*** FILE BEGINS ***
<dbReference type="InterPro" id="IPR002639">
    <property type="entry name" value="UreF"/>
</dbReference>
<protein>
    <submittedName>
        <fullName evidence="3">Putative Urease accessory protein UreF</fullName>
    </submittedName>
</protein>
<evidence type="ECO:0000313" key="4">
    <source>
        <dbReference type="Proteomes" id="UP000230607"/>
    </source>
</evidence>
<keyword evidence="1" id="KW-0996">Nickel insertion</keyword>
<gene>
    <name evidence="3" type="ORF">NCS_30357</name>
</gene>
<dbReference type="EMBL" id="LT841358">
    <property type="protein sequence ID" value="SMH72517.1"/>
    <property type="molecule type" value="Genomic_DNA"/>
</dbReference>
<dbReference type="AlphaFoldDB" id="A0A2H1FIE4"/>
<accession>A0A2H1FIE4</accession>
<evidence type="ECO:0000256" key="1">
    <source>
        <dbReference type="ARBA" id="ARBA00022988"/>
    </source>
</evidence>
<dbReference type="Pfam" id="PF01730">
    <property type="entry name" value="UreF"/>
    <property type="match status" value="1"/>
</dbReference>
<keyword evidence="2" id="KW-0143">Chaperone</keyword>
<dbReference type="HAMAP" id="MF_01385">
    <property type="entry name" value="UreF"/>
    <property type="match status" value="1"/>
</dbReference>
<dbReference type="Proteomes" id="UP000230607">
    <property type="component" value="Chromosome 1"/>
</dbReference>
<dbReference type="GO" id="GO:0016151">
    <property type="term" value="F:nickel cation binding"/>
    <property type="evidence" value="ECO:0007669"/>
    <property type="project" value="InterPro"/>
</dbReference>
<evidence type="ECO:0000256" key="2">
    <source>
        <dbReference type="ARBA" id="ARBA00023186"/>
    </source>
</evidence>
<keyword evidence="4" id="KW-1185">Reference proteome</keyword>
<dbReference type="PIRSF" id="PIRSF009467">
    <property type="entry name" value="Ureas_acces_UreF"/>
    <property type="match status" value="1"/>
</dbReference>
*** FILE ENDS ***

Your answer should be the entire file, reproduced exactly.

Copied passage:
<dbReference type="InterPro" id="IPR002639">
    <property type="entry name" value="UreF"/>
</dbReference>
<protein>
    <submittedName>
        <fullName evidence="3">Putative Urease accessory protein UreF</fullName>
    </submittedName>
</protein>
<evidence type="ECO:0000313" key="4">
    <source>
        <dbReference type="Proteomes" id="UP000230607"/>
    </source>
</evidence>
<keyword evidence="1" id="KW-0996">Nickel insertion</keyword>
<gene>
    <name evidence="3" type="ORF">NCS_30357</name>
</gene>
<dbReference type="EMBL" id="LT841358">
    <property type="protein sequence ID" value="SMH72517.1"/>
    <property type="molecule type" value="Genomic_DNA"/>
</dbReference>
<dbReference type="AlphaFoldDB" id="A0A2H1FIE4"/>
<accession>A0A2H1FIE4</accession>
<evidence type="ECO:0000256" key="1">
    <source>
        <dbReference type="ARBA" id="ARBA00022988"/>
    </source>
</evidence>
<dbReference type="Pfam" id="PF01730">
    <property type="entry name" value="UreF"/>
    <property type="match status" value="1"/>
</dbReference>
<keyword evidence="2" id="KW-0143">Chaperone</keyword>
<dbReference type="HAMAP" id="MF_01385">
    <property type="entry name" value="UreF"/>
    <property type="match status" value="1"/>
</dbReference>
<dbReference type="Proteomes" id="UP000230607">
    <property type="component" value="Chromosome 1"/>
</dbReference>
<dbReference type="GO" id="GO:0016151">
    <property type="term" value="F:nickel cation binding"/>
    <property type="evidence" value="ECO:0007669"/>
    <property type="project" value="InterPro"/>
</dbReference>
<evidence type="ECO:0000256" key="2">
    <source>
        <dbReference type="ARBA" id="ARBA00023186"/>
    </source>
</evidence>
<keyword evidence="4" id="KW-1185">Reference proteome</keyword>
<dbReference type="PIRSF" id="PIRSF009467">
    <property type="entry name" value="Ureas_acces_UreF"/>
    <property type="match status" value="1"/>
</dbReference>